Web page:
3. RAHAB (v.31)

While Joshua learned that faith in God can be a force for destruction, Rahab who lived in the city of Jericho learned that faith in God can be a help for deliverance. Heb 11:31 'By faith the harlot Rahab perished not with them that believed not, when she had received the spies with peace.' This, by the way, is the second woman of faith in this chapter after Sarah. And besides that, Rahab was a harlot and not even an Israelite. She was a Gentile. Her inclusion in this list of heroes of faith shows us that anyone can exercise faith in God and receive the same rewards.

D. After the Conquest of Canaan (vv.32-40)

In the last 9 verses of this chapter, the writer of Hebrews very quickly lists the exploits of faith that come from the rest of biblical history, after the Promised Land had been conquered. This includes the times of the judges, kings, Israel's exile, return from exile and even the period of time between the Old and New Testaments. V.32 'And what shall I more say? for the time would fail me to tell of Gedeon, and of Barak, and of Samson, and of Jephthae; of David also, and Samuel, and of the prophets'

Their achievements of faith are arranged in 3 groups of 3: The first group are the attainments: The conquering of kingdoms, The establishment of justice; The inheriting of spiritual promises. The second group consists of feats of endurance: Stopped the mouths of lions (A clear allusion to Daniel in the lions den); Quenched the violence of fire (A reference to the ordeal of Daniel's 3 friends, Shadrach, Meshach and Abednego in Dan 3); Escaped the edge of the sword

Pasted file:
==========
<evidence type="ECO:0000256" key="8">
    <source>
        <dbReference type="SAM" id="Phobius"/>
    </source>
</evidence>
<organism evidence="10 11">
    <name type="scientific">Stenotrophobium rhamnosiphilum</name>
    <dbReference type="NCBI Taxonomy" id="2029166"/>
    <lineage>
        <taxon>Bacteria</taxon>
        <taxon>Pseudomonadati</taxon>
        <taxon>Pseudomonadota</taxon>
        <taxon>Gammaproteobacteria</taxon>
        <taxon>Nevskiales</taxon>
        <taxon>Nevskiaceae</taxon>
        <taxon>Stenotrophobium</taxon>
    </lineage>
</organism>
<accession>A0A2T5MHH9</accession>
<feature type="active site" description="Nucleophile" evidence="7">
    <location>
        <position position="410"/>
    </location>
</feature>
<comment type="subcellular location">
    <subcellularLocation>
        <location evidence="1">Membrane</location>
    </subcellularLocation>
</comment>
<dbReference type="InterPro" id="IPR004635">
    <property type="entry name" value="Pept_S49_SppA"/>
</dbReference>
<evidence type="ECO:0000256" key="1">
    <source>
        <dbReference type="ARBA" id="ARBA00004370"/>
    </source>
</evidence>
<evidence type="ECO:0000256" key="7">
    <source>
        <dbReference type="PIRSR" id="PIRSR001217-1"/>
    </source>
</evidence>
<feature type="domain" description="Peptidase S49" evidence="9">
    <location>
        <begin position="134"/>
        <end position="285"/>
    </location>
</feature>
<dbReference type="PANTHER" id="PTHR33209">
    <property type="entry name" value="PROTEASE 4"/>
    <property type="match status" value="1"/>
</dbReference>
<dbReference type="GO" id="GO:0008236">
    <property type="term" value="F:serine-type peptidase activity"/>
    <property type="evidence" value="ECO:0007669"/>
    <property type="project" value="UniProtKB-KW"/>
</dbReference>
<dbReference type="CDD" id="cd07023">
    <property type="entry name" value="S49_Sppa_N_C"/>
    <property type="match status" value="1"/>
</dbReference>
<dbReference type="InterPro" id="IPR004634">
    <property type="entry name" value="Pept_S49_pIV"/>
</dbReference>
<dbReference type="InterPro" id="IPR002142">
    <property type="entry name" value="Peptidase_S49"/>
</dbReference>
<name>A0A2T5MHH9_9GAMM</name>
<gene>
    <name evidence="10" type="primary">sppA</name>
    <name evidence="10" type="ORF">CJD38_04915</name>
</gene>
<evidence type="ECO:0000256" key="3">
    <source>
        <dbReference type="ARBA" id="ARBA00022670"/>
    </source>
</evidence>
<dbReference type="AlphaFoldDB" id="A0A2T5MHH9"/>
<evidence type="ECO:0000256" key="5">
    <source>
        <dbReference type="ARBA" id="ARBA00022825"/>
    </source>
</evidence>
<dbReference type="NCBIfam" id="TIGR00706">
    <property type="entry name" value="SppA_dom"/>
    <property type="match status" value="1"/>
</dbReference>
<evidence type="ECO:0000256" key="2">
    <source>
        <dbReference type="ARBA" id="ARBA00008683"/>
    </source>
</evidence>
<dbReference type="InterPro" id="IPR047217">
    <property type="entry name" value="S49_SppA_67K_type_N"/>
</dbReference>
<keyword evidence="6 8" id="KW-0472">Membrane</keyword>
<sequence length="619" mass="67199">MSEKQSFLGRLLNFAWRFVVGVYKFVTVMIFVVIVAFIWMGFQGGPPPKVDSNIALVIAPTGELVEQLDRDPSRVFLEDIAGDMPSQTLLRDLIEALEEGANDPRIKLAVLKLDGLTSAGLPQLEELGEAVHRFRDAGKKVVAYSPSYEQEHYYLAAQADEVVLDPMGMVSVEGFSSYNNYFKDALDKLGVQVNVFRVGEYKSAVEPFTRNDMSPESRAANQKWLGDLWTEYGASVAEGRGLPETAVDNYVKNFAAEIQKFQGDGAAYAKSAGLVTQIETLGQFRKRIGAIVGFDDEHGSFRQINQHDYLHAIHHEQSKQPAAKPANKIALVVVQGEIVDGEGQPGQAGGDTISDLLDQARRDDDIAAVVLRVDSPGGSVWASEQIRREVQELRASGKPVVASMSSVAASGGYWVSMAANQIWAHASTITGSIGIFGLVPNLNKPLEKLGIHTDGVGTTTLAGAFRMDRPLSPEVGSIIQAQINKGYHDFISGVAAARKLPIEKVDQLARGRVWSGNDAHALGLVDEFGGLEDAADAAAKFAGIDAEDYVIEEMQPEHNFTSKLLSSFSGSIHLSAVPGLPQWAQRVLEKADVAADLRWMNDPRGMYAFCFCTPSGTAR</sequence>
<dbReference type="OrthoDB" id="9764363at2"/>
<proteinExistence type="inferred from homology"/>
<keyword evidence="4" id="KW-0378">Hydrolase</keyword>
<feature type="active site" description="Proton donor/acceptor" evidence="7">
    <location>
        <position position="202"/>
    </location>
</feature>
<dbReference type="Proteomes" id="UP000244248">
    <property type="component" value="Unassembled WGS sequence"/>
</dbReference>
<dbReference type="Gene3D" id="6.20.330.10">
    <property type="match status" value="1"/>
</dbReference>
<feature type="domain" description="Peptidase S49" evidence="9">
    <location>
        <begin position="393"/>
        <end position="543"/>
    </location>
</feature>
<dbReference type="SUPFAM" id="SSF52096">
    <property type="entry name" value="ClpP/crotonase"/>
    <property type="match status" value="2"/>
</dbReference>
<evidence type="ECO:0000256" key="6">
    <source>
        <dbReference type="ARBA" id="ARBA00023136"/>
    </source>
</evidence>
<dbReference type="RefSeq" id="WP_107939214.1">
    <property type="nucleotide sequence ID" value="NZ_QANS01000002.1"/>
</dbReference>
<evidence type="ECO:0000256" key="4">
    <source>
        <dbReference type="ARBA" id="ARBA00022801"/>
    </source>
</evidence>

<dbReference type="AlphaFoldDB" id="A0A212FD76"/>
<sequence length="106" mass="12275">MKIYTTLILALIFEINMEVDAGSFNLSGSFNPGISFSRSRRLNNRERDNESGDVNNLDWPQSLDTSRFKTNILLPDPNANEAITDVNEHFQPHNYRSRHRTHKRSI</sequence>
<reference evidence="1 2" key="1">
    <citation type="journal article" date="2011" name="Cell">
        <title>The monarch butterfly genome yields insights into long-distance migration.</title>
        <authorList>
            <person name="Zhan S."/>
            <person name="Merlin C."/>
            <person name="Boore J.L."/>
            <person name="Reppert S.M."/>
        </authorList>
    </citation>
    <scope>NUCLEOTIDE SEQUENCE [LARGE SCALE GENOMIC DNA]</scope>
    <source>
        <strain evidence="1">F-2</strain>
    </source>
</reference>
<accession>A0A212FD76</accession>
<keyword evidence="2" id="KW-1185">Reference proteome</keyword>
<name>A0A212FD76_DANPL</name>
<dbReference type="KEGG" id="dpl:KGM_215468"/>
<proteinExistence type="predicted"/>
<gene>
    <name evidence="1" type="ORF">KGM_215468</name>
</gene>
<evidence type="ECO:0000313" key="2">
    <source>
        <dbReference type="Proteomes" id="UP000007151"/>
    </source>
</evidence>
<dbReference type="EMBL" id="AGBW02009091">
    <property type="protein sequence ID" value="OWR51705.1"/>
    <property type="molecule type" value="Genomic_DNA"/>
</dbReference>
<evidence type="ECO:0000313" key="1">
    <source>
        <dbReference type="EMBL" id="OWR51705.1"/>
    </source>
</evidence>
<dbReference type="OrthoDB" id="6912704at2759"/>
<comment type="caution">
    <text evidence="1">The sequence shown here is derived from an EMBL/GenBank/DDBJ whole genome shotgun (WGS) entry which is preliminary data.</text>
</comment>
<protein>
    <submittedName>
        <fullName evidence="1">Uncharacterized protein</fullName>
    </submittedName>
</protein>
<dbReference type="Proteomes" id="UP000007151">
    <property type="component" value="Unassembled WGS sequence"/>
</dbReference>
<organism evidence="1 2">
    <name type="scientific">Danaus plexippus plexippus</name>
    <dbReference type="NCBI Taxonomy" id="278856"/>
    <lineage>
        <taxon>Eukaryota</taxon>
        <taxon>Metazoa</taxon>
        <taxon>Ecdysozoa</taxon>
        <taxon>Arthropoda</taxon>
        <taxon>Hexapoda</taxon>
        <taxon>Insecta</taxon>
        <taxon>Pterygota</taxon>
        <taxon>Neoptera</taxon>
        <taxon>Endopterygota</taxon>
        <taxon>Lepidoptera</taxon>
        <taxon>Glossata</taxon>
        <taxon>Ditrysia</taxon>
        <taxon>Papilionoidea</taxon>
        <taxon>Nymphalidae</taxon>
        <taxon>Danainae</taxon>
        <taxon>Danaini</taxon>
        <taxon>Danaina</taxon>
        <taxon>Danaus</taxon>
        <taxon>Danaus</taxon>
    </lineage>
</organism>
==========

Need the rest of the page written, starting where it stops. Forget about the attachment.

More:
This is followed by the third group which are achievements: Out of weakness were made strong (eg. Samson's last act of destroying the Philistines when he was blind); Waxed valiant in fight; Turned to flight the armies of aliens. More remarkable feats of faith are described in vv.35-38: Women received their dead raised to life again - 2 such instances are recorded in the OT: Elijah's raising of the son of the widow of Zarephath (1 Kings 17:17ff) and Elisha's raising of the Shunammite woman's son (2 Kings 4:18ff). 

Verse 35 mentioned those who were able to face painful torture - The primary reference here is generally held to be the torture and martyrdom of seven brethren during the Maccabean period of Israel's history. The 'Mockings, Scourgings, Bonds and Imprisonment' mentioned in v.36 may be a reference to the persecution that many prophets of God had to endure. E.g. Jeremiah, the weeping prophet, who was imprisoned in a deep dungeon. As for the mention of being sawn asunder, this may be referring to Isaiah's death as recorded by some church fathers.